PNGOC deliver bed sheets to POMGH

first_imgThe presentation was made by members of the PNG Athletes Commission, Power Lifter Linda Pulsan and Paralympian, Francis Kompaon.The brand new sheets are from the 2015 Pacific Games. The donation was a fitting gesture as a way to say thank you as the PMGH also served as the emergency referral hospital during the Pacific Games.“The hospital needs all the help it can get to care for our people and we hope that these bed sheets can contribute to that in some way.“I would also like to encourage all the patients in the hospital to be strong and have faith that they come here to get well and go back home again – while they are here these sheets can help to keep them comfortable while they recover,” said Pulsan.Project Officer Corporate Services of PMGH, Shirley Iewa said the donation was a bonus for the hospital and will go a long way in helping them care for the patients.She said the PMGH has 961 beds and every day bed sheets and covers need cleaning.“Care for the patients is the main goal of the hospital’s service and the donation of these linens is a big bonus and we really appreciate it,” said Iewa.Kompaon added that the PNGOC through its sub committees such as the Athletes Commission run a number of community programmes and this was just one of them.“As the country’s elite athletes, we represent our people so if and when we can we are happy to give something back to the community and this is one way to do that so I’m happy and feel really good to be doing this,” said Kompaon.last_img read more

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Animal rights group targets NIH directors home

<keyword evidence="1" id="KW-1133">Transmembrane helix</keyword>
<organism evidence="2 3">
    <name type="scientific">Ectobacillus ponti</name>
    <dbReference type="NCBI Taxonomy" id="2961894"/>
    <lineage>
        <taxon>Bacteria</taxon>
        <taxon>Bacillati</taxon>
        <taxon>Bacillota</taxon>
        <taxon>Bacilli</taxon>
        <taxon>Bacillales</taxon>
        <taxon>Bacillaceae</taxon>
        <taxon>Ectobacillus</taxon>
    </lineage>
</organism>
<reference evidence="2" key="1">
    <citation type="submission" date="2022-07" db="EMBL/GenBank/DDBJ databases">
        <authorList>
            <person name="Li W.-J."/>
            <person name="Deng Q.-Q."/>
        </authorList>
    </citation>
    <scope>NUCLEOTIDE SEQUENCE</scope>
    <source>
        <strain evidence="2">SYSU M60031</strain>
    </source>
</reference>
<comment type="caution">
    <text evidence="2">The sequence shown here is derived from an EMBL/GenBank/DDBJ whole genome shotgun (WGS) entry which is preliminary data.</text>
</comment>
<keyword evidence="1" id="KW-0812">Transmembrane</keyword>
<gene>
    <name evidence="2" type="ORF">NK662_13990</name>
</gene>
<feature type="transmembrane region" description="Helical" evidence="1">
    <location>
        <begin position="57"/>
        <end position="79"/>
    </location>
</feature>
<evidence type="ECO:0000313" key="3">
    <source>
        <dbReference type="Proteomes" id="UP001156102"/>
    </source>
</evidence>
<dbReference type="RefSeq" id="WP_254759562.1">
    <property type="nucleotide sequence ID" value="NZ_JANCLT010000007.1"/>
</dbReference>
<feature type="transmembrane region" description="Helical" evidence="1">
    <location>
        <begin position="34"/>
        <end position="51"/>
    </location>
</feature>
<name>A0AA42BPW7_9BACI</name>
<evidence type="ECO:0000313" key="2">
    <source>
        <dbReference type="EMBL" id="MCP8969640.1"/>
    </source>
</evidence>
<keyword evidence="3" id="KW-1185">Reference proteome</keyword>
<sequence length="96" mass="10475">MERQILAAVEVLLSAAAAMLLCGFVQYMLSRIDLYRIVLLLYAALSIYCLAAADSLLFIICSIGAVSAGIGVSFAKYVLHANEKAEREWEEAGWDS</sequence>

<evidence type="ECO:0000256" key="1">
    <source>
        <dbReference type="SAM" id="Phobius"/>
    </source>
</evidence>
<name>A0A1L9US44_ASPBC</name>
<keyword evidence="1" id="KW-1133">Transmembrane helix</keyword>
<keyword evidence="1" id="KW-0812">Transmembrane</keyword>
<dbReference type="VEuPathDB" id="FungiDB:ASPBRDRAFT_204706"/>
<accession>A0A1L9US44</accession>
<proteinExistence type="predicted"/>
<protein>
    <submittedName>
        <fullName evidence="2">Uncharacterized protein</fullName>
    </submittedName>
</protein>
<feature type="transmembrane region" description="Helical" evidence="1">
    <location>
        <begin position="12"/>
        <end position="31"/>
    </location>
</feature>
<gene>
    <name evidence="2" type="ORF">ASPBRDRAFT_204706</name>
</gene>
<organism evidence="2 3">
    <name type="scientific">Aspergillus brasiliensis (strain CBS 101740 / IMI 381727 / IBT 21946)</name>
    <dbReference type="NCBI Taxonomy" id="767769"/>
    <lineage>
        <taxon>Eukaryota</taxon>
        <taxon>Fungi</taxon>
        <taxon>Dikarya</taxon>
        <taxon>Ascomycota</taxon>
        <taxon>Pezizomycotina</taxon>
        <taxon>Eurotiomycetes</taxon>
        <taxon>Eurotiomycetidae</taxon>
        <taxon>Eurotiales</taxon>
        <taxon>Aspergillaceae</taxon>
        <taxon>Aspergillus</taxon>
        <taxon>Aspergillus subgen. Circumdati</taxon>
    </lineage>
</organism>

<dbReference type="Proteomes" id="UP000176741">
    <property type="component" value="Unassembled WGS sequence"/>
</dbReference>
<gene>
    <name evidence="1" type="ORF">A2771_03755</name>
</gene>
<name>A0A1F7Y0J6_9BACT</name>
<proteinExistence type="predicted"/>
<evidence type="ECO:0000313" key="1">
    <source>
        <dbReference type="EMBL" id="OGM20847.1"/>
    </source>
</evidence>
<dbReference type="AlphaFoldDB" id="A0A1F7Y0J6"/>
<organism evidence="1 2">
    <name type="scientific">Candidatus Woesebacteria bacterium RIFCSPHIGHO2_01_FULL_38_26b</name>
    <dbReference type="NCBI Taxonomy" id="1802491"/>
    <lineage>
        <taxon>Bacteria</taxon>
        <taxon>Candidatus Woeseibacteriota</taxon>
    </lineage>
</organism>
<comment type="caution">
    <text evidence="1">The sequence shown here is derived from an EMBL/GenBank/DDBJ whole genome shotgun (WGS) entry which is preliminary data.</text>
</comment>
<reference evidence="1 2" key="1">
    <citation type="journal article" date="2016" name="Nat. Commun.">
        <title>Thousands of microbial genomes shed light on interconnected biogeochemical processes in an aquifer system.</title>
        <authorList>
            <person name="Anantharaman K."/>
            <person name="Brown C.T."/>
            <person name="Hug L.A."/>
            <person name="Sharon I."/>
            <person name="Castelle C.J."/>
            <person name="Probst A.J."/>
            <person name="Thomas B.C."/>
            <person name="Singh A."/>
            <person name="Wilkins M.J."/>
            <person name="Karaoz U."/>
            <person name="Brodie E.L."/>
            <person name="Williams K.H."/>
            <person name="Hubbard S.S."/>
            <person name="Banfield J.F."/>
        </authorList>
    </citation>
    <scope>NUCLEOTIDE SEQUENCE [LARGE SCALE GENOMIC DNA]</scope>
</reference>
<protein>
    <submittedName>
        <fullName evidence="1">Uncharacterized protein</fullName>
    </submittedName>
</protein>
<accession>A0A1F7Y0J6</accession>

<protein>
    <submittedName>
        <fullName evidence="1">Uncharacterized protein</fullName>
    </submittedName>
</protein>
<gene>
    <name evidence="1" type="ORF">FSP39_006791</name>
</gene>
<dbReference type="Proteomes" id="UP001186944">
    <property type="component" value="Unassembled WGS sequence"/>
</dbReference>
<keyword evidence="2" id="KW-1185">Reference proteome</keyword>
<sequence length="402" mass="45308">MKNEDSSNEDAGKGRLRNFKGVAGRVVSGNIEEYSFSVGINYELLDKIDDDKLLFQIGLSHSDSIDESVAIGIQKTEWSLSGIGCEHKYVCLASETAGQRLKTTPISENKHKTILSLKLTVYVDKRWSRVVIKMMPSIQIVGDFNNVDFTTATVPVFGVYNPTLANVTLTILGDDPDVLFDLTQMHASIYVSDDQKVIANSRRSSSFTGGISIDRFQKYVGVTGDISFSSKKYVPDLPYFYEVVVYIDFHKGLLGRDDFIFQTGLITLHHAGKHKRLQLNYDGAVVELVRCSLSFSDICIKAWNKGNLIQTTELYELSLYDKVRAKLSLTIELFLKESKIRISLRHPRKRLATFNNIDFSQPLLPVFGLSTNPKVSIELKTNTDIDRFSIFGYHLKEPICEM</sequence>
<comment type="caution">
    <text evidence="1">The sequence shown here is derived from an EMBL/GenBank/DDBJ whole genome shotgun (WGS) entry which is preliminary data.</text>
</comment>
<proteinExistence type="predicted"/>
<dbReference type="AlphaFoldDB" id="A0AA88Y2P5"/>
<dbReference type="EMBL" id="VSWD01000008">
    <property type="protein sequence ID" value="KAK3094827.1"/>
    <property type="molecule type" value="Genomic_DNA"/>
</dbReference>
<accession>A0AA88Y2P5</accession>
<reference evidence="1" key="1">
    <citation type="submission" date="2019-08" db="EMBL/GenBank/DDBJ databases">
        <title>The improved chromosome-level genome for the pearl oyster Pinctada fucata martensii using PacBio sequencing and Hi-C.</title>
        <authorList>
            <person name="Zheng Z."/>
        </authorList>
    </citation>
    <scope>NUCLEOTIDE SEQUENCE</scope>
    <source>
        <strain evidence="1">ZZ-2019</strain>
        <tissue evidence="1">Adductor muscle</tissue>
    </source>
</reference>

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Required fields are indicated by an asterisk (*) Email Country * Afghanistan Aland Islands Albania Algeria Andorra Angola Anguilla Antarctica Antigua and Barbuda Argentina Armenia Aruba Australia Austria Azerbaijan Bahamas Bahrain Bangladesh Barbados Belarus Belgium Belize Benin Bermuda Bhutan Bolivia, Plurinational State of Bonaire, Sint Eustatius and Saba Bosnia and Herzegovina Botswana Bouvet Island Brazil British Indian Ocean Territory Brunei Darussalam Bulgaria Burkina Faso Burundi Cambodia Cameroon Canada Cape Verde Cayman Islands Central African Republic Chad Chile China Christmas Island Cocos (Keeling) Islands Colombia Comoros Congo Congo, the Democratic Republic of the Cook Islands Costa Rica Cote d’Ivoire Croatia Cuba Curaçao Cyprus Czech Republic Denmark Djibouti Dominica Dominican Republic Ecuador Egypt El Salvador Equatorial Guinea Eritrea Estonia Ethiopia Falkland Islands (Malvinas) Faroe Islands Fiji Finland France French Guiana French Polynesia French Southern Territories Gabon Gambia Georgia Germany Ghana Gibraltar Greece Greenland Grenada Guadeloupe Guatemala Guernsey Guinea Guinea-Bissau Guyana Haiti Heard Island and McDonald Islands Holy See (Vatican City State) Honduras Hungary Iceland India Indonesia Iran, Islamic Republic of Iraq Ireland Isle of Man Israel Italy Jamaica Japan Jersey Jordan Kazakhstan Kenya Kiribati Korea, Democratic People’s Republic of Korea, Republic of Kuwait Kyrgyzstan Lao People’s Democratic Republic Latvia Lebanon Lesotho Liberia Libyan Arab Jamahiriya Liechtenstein Lithuania Luxembourg Macao Macedonia, the former Yugoslav Republic of Madagascar Malawi Malaysia Maldives Mali Malta Martinique Mauritania Mauritius Mayotte Mexico Moldova, Republic of Monaco Mongolia Montenegro Montserrat Morocco Mozambique Myanmar Namibia Nauru Nepal Netherlands New Caledonia New Zealand Nicaragua Niger Nigeria Niue Norfolk Island Norway Oman Pakistan Palestine Panama Papua New Guinea Paraguay Peru Philippines Pitcairn Poland Portugal Qatar Reunion Romania Russian Federation Rwanda Saint Barthélemy Saint Helena, Ascension and Tristan da Cunha Saint Kitts and Nevis Saint Lucia Saint Martin (French part) Saint Pierre and Miquelon Saint Vincent and the Grenadines Samoa San Marino Sao Tome and Principe Saudi Arabia Senegal Serbia Seychelles Sierra Leone Singapore Sint Maarten (Dutch part) Slovakia Slovenia Solomon Islands Somalia South Africa South Georgia and the South Sandwich Islands South Sudan Spain Sri Lanka Sudan Suriname Svalbard and Jan Mayen Swaziland Sweden Switzerland Syrian Arab Republic Taiwan Tajikistan Tanzania, United Republic of Thailand Timor-Leste Togo Tokelau Tonga Trinidad and Tobago Tunisia Turkey Turkmenistan Turks and Caicos Islands Tuvalu Uganda Ukraine United Arab Emirates United Kingdom United States Uruguay Uzbekistan Vanuatu Venezuela, Bolivarian Republic of Vietnam Virgin Islands, British Wallis and Futuna Western Sahara Yemen Zambia Zimbabwe So PETA took things to the next level. “I am writing to share some disturbing information about one of your neighbors,” the letters begin. They go on to describe Suomi’s work as “cruel psychological experiments,” equating them with torture and child abuse. PETA sent the letters (including this one targeting Collins, but with the redacted information visible) to everyone within a 2- to 3-kilometer radius of Collins’s and Suomi’s homes, says author Alka Chandna, the group’s senior laboratory oversight specialist. “If I had a neighbor who was doing this, I would want to know about it,” she says. “It’s similar to having a sexual predator in your neighborhood.”The strategy is a dangerous escalation in PETA’s tactics, says David Jentsch, a neuroscientist at the State University of New York at Binghamton whose work on substance abuse using vervet monkeys has made him the target of animal rights extremists. After activists posted his home address on the Internet in 2009, he says, “I got a letter in the mail with a bunch of razor blades stating how I would be killed.” Shortly thereafter, he says, animal rights activists began regularly marching through his neighborhood and harassing his neighbors. “It was pure, unadulterated rage and hate.” Jentsch eventually moved and hired security guards, but he has continued his research and has become a vocal proponent for the use of lab animals.Chandna says that PETA is only sharing information that anyone could find with a bit of Web sleuthing. “We’re just saying what’s already out there,” she says. “We’re providing a public service.”“Those are the same excuses animal rights activists used when they posted my information on the Web,” Jentsch says. “If you want to have a debate about animal research, it should be done in the public zone,” he says. “Instead, they’re taking it to people’s homes. That’s out of bounds.”Jentsch believes this tactic shows that PETA’s past strategies haven’t resonated with the public. “PETA’s arguments about the value of the science fails on its merits, so they resort to these deeply personal attacks. We’re seeing more of these types of tactics across the animal rights movement. They’re essentially saying to scientists, ‘We know where you live.’”Holder says Collins and Suomi should stand firm. (Collins declined to comment for this story, and Suomi did not respond to requests for comment.) “I hope they won’t bow to this pressure,” he says. “They need to stand up for the biomedical community and this important research.”center_img Late last month, hundreds of people in two Washington, D.C., suburbs received a letter in the mail claiming that one of their neighbors was tied to animal abuse at a government lab. Science has learned that the letters, sent by People for the Ethical Treatment of Animals (PETA), targeted U.S. National Institutes of Health (NIH) Director Francis Collins and NIH researcher Stephen Suomi, revealing their home addresses and phone numbers and urging their neighbors to call and visit them. The tactic is the latest attempt by the animal rights group to shut down monkey behavioral experiments at Suomi’s Poolesville, Maryland, laboratory, and critics say it crosses the line.“It’s irresponsible and dangerous,” says Tom Holder, the director of Speaking of Research, a U.K.-based organization that supports the use of animals in scientific labs. Disseminating this type of information in the past, he says, has spurred animal rights extremists to vandalize homes and even threaten scientists’ lives. “When you start connecting addresses and giving it to unknown audiences, you’re putting someone at risk.”PETA first began targeting Suomi’s lab in 2014. His team studies how early environment shapes behavior, work that involves separating young monkeys from their mothers, measuring their addiction to alcohol, and monitoring their long-term stress levels. PETA claims the experiments are inhumane. In the fall of last year, it ran more than 250 ads in D.C.-area transit stations and newspapers accusing NIH of wasting taxpayer money to traumatize “baby monkeys by tearing them away from their mothers at birth, scaring them with loud noises and fake snakes, and addicting them to alcohol.” In December, four members of Congress asked NIH to investigate the lab. A month later, Collins said his agency had looked into the allegations and found no major issues. Sign up for our daily newsletter Get more great content like this delivered right to you! Countrylast_img read more